footnote: [z] False dice are called "Doctors;" a losing game "Crabs;" and those who are duped or taken in "Flats," in the gaming vocabulary.
——

5. May 1798 (https://bit.ly/2yeSGL9 <https://bit.ly/2yeSGL9>)
“False Dice” in The Sporting Magazine, or, Monthly Calendar of the Transactions of the Turf, the Chace, and every other Diversion Interesting to the Man of Pleasure, Enterprize & Spirit, Volume 12, p. 79
not attributed

——
With these dice it is impossible to throw what is at Hazard called _crabs_; that is, _aces_, or _ace_ and _deuce_, _twelve_ or _seven_; hence the caster always called for his main; and consequently, as he could neither throw _one_ nor _seven_, let his chance be what it might, he was sure to win….
——

Benjamin Barrett
Formerly of Seattle, WA


> On 13 Jun 2018, at 10:12, Peter Reitan <pjreitan at HOTMAIL.COM> wrote:
> 
> Similarly, a publication from 1788 lists creps among a group of gambling games without mentioning Craps.
> 
> 
> In 1787, the Belgian town of Spa debated banning gambling - they were on the verge of a day in which people would only go to Spa only for the water, after which they would have to auction off tables for "Biribi, Creps, Roulette &c" and an enormous stack of cards.
> 
> 
> Mercure de France, Tome 134, January-June 1788 (reprint), Geneva, Slatkine Reprints, 1972, page 29, excerpt taken from Journal Politiques de Bruxelles, Turquis de Constantinople, November 19, 1787, pages 42-43.  HathiTrust.
> 
> 
> 
> "Crabs" and the rules of Hazard are discussed in Hoyle's Games Improved, London, J. Rivington, 1775, page 223.
> 
> 
> [Excerpt] . . . if he throws two Aces or Trois-ace (commonly called Crabs) he loses his Stakes. [End Excerpt]
>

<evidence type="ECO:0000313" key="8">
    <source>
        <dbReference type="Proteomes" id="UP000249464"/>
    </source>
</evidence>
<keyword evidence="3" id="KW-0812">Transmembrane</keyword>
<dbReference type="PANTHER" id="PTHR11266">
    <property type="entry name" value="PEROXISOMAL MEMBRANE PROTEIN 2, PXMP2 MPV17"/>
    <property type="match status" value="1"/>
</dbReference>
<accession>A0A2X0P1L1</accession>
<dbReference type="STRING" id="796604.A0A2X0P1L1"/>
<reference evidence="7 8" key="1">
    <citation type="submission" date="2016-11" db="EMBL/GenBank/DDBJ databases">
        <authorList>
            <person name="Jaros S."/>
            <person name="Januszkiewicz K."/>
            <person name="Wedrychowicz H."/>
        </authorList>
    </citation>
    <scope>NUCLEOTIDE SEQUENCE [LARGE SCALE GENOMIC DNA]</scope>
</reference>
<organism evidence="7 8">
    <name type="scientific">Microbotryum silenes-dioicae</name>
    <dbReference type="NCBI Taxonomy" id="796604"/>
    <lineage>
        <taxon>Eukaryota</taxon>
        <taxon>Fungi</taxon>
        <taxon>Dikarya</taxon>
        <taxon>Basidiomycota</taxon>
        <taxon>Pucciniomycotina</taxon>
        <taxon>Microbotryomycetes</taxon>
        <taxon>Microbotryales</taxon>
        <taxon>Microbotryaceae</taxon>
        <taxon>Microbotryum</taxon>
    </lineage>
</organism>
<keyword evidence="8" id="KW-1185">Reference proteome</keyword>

> 
> ________________________________
> From: American Dialect Society <ADS-L at LISTSERV.UGA.EDU> on behalf of ADSGarson O'Toole <adsgarsonotoole at GMAIL.COM>
> Sent: Wednesday, June 13, 2018 9:32 AM
> To: ADS-L at LISTSERV.UGA.EDU
> Subject: Re: Antedating of "Craps" (Game)
> 
> ---------------------- Information from the mail header -----------------------
> Sender:       American Dialect Society <ADS-L at LISTSERV.UGA.EDU>
> Poster:       ADSGarson O'Toole <adsgarsonotoole at GMAIL.COM>
> Subject:      Re: Antedating of "Craps" (Game)
> -------------------------------------------------------------------------------
> 
> An 1883 French-English dictionary says that "creps" is a "sort of game
> at dice". The Dictionary does not appear to have an entry for "craps".
> 
> Year: MDCCCLXXXIII =3D 1883
> Book: Dictionnaire International Fran=C3=A7ais-Anglais
> Page 237, Column 1
> Publisher: Sampson Low and Company, London also Ch. Fouraut et Fils, Paris
> 
> https://books.google.com/books?id=3DsQc2AQAAMAAJ&q=3D%22game+at+dice%22#v=
> =3Dsnippet&
> 
> [Begin excerpt =E2=80=93 check for errors]
> CREPS, krayps, sm. sort of game at dice.
> [End excerpt]
> 
> Garson
> 
> 
> 
> ------------------------------------------------------------
> The American Dialect Society - http://www.americandialect.org